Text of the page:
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connie rourke

P. J. O'Rourke

Patrick Jake O'Rourke (born November 14, 1947 in Toledo, Ohio) is a conservative American political satirist, journalist, and writer. O'Rourke is the H. L. Mencken Research Fellow at the Cato Institute and is a regular correspondent for The Atlantic Monthly, The American Spectator, and The Weekly Standard, and frequent panelist on National Public Radio's game show Wait Wait... Don't Tell Me! He is known in the United Kingdom as the face of a long-running series of television advertisements for British Airways in the 1990s.

He is the author of 14 books, most recently On The Wealth of Nations, a commentary on Adam Smith's An Inquiry into the Nature and Causes of the Wealth of Nations (and the first in The Atlantic Monthly's "Books That Changed The World" series). According to a 60 Minutes profile, he is also the most quoted living man in The Penguin Dictionary of Modern Humorous Quotations.

Life

O'Rourke did his undergraduate work at Miami University, in Ohio, and earned an MA in English at Johns Hopkins University. He recounts that during his student days he was a left-leaning hippie, but that in the 1970s his political views underwent a volte-face. He emerged as a political observer and humorist with libertarian, sometimes conservative, and anti-leftist viewpoints.

O'Rourke wrote articles for several publications before joining National Lampoon in 1973, where he served as managing editor among other roles and authored articles such as "Foreigners Around the World." He received a writing credit for National Lampoon's Lemmings which helped launch the careers of John Belushi, Chevy Chase and Christopher Guest. Going freelance in 1981, O'Rourke began publishing in magazines such as Playboy, Vanity Fair, Car and Driver, and Rolling Stone. He became foreign-affairs desk chief at Rolling Stone, where he remained until 2001. In 1996, he served as the conservative commentator in the point-counterpoint segment of 60 Minutes.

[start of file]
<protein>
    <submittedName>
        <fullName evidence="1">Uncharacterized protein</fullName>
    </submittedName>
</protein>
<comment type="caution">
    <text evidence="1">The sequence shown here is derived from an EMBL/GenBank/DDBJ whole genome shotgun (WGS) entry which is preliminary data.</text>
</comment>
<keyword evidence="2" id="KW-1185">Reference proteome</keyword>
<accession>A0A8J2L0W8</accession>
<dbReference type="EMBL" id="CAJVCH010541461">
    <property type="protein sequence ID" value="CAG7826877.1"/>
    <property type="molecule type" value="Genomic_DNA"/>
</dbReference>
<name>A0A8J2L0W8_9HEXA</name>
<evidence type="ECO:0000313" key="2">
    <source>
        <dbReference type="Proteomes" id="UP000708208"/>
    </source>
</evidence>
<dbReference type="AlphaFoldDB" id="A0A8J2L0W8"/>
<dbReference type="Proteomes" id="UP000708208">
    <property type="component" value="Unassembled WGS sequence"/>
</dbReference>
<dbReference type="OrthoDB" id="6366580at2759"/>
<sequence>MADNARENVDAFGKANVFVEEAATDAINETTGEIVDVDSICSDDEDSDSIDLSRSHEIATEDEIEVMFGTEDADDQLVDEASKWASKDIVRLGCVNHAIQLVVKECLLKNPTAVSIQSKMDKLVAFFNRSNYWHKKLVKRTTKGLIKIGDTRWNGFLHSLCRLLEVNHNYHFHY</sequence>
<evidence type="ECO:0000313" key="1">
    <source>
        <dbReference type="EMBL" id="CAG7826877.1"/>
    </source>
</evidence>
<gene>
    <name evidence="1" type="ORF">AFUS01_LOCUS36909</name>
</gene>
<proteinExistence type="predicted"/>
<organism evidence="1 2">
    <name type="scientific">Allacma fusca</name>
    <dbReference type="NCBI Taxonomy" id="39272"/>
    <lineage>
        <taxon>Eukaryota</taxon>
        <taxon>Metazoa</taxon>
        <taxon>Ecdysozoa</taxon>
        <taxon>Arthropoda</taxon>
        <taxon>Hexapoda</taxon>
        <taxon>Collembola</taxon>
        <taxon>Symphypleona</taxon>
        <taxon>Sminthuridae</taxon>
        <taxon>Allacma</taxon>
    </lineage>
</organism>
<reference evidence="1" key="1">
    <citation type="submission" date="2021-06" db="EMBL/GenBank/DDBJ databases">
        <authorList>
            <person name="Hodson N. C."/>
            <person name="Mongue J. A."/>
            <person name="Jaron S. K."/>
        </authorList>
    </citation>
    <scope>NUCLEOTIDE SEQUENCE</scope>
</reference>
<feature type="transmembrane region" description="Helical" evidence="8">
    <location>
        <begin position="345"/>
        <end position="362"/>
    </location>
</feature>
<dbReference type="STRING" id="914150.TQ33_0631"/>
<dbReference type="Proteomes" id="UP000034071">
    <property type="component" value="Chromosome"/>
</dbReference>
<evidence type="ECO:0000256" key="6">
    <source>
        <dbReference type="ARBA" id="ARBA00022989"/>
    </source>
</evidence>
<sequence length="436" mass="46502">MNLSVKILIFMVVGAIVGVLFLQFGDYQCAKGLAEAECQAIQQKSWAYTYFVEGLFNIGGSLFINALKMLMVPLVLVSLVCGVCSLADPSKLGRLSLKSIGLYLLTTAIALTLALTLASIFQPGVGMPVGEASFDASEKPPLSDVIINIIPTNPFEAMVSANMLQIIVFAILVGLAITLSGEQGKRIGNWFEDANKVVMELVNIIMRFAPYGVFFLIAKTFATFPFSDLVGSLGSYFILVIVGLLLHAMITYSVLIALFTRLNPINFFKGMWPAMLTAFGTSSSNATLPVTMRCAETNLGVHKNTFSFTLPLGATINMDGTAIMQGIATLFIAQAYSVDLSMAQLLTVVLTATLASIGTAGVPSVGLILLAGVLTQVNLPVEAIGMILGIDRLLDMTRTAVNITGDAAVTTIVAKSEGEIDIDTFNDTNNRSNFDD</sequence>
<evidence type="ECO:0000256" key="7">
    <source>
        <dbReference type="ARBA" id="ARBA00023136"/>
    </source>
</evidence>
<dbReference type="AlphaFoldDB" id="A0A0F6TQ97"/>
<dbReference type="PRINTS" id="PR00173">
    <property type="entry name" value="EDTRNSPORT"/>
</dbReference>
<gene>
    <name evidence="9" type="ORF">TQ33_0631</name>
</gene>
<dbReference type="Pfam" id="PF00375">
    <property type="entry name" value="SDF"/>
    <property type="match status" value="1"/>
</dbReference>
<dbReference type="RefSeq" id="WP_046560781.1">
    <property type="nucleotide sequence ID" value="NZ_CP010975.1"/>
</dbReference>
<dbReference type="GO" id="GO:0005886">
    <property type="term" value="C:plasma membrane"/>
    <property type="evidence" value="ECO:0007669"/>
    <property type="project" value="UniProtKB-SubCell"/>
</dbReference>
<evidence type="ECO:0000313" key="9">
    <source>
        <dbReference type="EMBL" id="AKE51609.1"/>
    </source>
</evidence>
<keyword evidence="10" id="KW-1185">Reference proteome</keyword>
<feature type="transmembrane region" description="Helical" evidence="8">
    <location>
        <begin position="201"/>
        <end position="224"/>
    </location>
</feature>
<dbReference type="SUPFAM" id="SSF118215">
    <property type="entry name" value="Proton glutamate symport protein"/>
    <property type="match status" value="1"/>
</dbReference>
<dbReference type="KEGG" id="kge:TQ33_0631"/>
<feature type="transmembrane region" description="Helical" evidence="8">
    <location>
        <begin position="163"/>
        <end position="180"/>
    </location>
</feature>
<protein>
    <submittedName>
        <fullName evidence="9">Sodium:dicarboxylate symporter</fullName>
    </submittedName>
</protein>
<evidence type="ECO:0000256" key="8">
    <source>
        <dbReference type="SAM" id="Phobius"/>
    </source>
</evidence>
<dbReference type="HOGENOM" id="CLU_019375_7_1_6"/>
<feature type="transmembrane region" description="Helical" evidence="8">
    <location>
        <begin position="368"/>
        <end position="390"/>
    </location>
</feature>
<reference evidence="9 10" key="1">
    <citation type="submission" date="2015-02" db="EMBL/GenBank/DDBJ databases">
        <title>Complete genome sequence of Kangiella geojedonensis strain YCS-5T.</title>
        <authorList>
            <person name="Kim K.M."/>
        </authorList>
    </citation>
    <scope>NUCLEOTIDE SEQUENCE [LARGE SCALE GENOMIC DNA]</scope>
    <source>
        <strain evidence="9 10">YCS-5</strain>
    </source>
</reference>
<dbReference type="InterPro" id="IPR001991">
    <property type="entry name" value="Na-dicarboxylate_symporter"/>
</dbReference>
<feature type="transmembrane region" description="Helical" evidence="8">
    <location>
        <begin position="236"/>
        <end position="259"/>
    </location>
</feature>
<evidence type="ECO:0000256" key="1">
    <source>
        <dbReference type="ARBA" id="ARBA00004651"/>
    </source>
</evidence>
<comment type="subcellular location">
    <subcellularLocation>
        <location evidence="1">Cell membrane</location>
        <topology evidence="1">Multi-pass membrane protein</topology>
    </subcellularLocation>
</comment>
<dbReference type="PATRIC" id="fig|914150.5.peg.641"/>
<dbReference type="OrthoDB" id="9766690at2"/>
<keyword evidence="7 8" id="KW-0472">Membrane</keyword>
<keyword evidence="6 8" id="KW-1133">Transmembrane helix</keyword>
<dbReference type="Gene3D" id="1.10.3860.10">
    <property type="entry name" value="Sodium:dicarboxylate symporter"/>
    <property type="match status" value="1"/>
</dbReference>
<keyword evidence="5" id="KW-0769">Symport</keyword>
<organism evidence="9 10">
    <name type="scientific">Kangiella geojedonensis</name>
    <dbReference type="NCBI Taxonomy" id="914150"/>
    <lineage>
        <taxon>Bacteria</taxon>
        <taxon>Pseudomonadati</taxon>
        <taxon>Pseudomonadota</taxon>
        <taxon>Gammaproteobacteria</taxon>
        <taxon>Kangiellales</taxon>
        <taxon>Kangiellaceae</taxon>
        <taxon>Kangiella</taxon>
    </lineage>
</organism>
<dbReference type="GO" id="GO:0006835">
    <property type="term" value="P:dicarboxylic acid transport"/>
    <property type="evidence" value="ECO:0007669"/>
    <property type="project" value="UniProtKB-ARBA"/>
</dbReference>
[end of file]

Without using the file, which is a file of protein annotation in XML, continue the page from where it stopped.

O'Rourke was married to Amy Lumet, a daughter of movie director Sidney Lumet and a granddaughter of Lena Horne, from 1990 to 1993. Since 1995 he has been married to his second wife, Tina, and they have two daughters and one son. O'Rourke splits his time between New Hampshire and Washington, DC.

O'Rourke has published 14 books, including three New York Times bestsellers. Parliament of Whores and Give War a Chance reached #1 on the New York Times Best Seller List. O'Rourke is a "Real Time Real Reports" commentator for Real Time with Bill Maher covering the 2008 Presidential Election.

O'Rourke revealed on September 28, 2008 that he has been diagnosed with treatable anal cancer, from which he can expect "a 95% chance of survival." His announcement is typical of his writing in that it handled a very serious subject within his humorous style.

Writing

O'Rourke was an early proponent of Gonzo journalism; his nascent masterwork was "How to Drive Fast on Drugs While Getting Your Wing-Wang Squeezed and Not Spill Your Drink", a National Lampoon article in March 1979. The article was republished in his third book, Republican Party Reptile (1987), which became a bestseller. O'Rourke is well known for his combination of conservative economic views and liberal views on vices such as sex and drugs.

O'Rourke has described himself as a libertarian. He has sarcastically proposed two other American political parties: one for those with his mixture of views, another for those who hold the opposite mixture.

O'Rourke types his manuscripts on an IBM Selectric typewriter, though denies he is a luddite, asserting that his short attention span would make focusing on writing on a computer difficult. In a January 2007 interview, O'Rourke gave an example of his view of computers and writing by referencing novelist Stephen King, whom he paraphrased - saying had he a computer he could have written three times as much in his early days . To which O'Rourke remarked-- "Does the world need three times as many Cujos? Three times as many Jane Austens, maybe."

Bibliography

  • National Lampoon's 1964 High School Yearbook Parody (1974) (with Doug Kenney)
  • National Lampoon's Sunday Newspaper Parody (1978) (with John Hughes)
  • Ferrari Refutes the Decline of The West (1979)
  • Modern Manners (1983)
  • The Bachelor Home Companion (1986)
  • Republican Party Reptile (1987)
  • Holidays in Hell (1989)
  • Parliament of Whores (1991)
  • Give War a Chance (1992)
  • All the Trouble in the World (1994)
  • Age and Guile — Beat Youth, Innocence, and a Bad Haircut (1995)
  • The American Spectator's Enemies List (1996)
  • Eat the Rich (1999)
  • The CEO of the Sofa (2001)
  • Peace Kills: America's Fun New Imperialism (2004)
  • On the Wealth of Nations: Books That Changed the World (2007)

References

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External links

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